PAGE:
Potential Cardiometabolic Risks With Prostate Cancer Treatment


The study is the first cardiovascular outcomes trial to compare two different types of cancer treatment

Chiara Melloni, MD
Chiara Melloni, MD

A DCRI-led study called PRONOUNCE is comparing two types of androgen deprivation therapy (ADT) to determine whether one may lead to less cardio-metabolic risk for patients with atherosclerotic cardiovascular disease (ASCVD) and prostate cancer.

ADT is the mainstay treatment for prostate cancer, but previous research has indicated that it may be associated with cardio-metabolic effects such as increase in total cholesterol and insulin resistance. Previous studies comparing different types of ADT—a gonadotropin-releasing hormone (GnRH) agonist versus a GnRH antagonist—and a meta-analysis of these studies suggests that the antagonist may result in fewer cardiovascular events in this patient population.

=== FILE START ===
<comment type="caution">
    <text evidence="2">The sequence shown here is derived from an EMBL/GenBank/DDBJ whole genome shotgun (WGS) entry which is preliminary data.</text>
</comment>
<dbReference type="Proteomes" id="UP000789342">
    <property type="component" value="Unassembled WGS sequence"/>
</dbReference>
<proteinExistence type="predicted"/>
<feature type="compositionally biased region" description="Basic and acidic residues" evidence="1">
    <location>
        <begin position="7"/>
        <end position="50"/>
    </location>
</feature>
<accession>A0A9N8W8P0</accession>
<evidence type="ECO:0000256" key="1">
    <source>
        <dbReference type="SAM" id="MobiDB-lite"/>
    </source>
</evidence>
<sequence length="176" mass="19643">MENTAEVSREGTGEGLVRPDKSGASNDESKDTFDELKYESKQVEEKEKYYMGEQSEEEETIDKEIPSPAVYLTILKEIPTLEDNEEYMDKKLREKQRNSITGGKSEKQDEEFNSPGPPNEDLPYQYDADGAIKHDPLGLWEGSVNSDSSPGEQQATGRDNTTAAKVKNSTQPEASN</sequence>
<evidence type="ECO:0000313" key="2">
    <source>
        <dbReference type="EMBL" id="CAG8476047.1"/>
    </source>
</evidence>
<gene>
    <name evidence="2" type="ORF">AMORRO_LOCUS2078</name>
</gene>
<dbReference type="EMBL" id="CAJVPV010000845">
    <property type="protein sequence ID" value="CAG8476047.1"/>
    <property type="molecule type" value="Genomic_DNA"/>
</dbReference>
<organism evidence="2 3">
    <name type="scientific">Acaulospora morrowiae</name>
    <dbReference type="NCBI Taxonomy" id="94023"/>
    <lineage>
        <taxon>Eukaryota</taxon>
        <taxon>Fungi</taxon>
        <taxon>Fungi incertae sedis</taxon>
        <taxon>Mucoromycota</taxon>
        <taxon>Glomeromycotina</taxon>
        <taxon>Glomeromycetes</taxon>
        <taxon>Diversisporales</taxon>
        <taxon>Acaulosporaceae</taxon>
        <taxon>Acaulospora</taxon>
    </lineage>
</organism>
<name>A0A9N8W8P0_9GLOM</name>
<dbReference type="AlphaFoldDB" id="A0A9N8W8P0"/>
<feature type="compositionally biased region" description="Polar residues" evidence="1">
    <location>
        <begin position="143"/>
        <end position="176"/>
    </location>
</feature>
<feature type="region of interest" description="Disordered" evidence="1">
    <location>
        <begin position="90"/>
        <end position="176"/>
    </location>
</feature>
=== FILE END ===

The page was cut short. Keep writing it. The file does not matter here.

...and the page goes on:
PRONOUNCE, a global trial led by DCRI’s Chiara Melloni, MD, and John Alexander, MD, MHS, will provide needed evidence to answer this question by randomizing approximately 900 patients to either an antagonist (degarelix) or an agonist (leuprolide). The primary endpoint is any major adverse cardiovascular event within a year of receiving ADT, including death, heart attack, and stroke.